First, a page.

Oakland, California’s mayor is hitting back after Donald Trump said that the city was “like living in hell.” Mayor Libby Schaaf responded to the president’s assertion, saying that the real “hell” would be “another four years of this racist.”
As Newsweek reported, Trump took a shot at Oakland during an interview with Fox News that aired on Thursday night. Lumping the California city in with Detroit and Baltimore, the president said that living in those cities was “hell.” As the report noted, his statement came under fire, as all three places he mentioned are Democrat-led and home to a large number of Black people.
The statements did not go over well with Schaaf. She posted a clip of Trump’s interview and called out the president for what she saw as a racist attack.
— Libby Schaaf (@LibbySchaaf) June 26, 2020
The president made the statement while criticizing the violence that has broken out at some protests in the wake of George Floyd’s killing. He referred to protesters as “troublemakers, agitators and anarchists.”
“They’ve created bedlam. They’ve destroyed very important things,” Trump said in what appeared to be a reference to the movement to tear down Confederate statues and those celebrating figures with complicated racial histories.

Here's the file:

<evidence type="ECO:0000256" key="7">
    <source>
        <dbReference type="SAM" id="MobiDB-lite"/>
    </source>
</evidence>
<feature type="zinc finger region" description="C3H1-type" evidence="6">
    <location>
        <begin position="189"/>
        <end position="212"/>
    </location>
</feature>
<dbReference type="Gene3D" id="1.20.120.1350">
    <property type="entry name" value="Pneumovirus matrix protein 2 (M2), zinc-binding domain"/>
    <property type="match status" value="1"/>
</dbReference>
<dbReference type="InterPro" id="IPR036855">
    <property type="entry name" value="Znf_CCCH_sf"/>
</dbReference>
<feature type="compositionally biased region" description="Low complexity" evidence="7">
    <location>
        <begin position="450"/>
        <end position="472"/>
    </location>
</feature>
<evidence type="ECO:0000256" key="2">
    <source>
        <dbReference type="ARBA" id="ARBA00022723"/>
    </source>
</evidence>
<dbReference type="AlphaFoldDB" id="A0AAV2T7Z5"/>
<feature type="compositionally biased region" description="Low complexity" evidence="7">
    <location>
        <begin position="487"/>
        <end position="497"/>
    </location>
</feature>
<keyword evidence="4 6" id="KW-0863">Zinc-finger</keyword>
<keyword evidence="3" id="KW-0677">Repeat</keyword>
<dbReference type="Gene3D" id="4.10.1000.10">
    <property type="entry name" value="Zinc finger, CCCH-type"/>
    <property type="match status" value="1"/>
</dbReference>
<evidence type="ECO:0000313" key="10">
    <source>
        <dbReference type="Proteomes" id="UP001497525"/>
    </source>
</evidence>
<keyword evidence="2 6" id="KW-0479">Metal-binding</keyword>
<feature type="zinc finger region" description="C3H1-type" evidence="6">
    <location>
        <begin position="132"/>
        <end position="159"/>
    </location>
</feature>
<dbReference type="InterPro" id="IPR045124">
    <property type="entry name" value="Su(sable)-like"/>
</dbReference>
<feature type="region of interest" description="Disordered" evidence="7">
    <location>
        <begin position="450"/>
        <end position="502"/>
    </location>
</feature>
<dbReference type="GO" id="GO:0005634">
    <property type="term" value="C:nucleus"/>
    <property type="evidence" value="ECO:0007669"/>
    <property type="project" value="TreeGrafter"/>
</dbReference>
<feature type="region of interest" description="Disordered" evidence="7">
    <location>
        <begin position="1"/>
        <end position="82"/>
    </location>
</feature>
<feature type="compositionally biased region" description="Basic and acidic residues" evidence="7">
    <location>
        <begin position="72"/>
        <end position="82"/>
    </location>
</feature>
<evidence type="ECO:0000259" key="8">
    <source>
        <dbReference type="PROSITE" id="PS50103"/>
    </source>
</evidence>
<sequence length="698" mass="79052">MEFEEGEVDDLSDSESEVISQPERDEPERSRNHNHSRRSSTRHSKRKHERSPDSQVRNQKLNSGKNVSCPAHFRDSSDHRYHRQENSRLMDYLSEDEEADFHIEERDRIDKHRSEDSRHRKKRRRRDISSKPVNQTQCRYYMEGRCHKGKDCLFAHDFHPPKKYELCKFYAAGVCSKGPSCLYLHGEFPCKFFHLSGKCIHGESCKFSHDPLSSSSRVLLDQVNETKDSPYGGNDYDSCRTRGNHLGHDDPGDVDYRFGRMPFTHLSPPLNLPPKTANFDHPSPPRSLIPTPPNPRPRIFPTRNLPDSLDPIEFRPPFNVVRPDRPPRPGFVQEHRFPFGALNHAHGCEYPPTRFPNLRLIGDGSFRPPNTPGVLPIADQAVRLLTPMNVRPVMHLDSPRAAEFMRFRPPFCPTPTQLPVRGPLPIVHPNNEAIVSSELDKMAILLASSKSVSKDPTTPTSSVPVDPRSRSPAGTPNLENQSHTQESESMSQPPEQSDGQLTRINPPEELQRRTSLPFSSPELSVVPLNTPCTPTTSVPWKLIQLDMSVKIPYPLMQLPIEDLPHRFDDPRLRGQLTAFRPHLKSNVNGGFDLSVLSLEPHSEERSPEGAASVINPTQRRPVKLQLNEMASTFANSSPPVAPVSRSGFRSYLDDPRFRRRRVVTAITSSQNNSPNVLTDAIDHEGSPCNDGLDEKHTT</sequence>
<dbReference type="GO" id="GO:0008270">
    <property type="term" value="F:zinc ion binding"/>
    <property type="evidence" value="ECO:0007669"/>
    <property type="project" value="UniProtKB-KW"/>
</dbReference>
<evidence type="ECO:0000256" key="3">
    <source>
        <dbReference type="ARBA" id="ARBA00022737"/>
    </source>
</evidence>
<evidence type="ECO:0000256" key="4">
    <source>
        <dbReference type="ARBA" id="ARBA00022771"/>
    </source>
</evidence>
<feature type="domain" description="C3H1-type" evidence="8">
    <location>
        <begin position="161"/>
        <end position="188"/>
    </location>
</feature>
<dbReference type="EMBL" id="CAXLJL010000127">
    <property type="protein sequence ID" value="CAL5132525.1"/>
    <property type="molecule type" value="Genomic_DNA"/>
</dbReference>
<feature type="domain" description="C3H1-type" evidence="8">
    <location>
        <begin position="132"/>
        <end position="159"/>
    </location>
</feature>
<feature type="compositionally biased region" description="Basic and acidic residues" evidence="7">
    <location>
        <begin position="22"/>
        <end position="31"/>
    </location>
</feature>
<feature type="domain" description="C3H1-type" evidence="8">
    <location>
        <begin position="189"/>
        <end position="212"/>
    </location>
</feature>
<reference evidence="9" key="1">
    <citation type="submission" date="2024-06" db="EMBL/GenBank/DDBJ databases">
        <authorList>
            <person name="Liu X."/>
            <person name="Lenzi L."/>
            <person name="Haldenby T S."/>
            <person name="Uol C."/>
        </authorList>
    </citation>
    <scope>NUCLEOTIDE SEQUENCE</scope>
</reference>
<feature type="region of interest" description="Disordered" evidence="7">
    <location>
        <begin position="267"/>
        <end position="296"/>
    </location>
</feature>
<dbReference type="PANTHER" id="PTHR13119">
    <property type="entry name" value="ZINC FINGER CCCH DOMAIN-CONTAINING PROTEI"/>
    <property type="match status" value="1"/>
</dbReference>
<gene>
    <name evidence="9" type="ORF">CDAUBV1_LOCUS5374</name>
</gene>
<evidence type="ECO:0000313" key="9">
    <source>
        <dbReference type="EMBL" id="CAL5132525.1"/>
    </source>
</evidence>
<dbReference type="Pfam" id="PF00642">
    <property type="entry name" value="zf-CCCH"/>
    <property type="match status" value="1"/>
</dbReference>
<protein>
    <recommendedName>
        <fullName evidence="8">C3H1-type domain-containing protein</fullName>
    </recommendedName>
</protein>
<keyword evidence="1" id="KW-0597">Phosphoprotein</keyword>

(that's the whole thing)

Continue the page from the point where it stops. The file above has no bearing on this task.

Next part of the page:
As The Inquisitr reported, the president signed an executive order this week protecting historical monuments, statues, and memorials. The order calls on the attorney general to go after individuals and groups that vandalize or destroy these monuments or statues, suggesting a prison sentence of up to 10 years for those found guilty of committing “willful injury” to these artifacts.
The order also sought to penalize members of law enforcement who witness the vandalism and don’t step in to stop it. Critics have said that his efforts to protect Confederate statues are based in racism.
This is not the first time the president has been accused of racism in his response to the protests. He also came under fire for a statement he posted to Twitter referring to violent protesters as “thugs” and what appeared to be a warning that he would authorize members of the U.S. military to shoot looters. In that tweet, Trump also used the phrase “when the looting starts, the shooting starts.” Critics pointed out that this phrase was made popular by a former Miami mayor who was accused of racist crackdowns against black protesters in the wake of Martin Luther King Jr.’s assassination.
The criticism dates back to Trump’s candidacy, when some said he pointed to violence in inner cities and painted an incomplete picture of the nation’s overall decreases in crimes.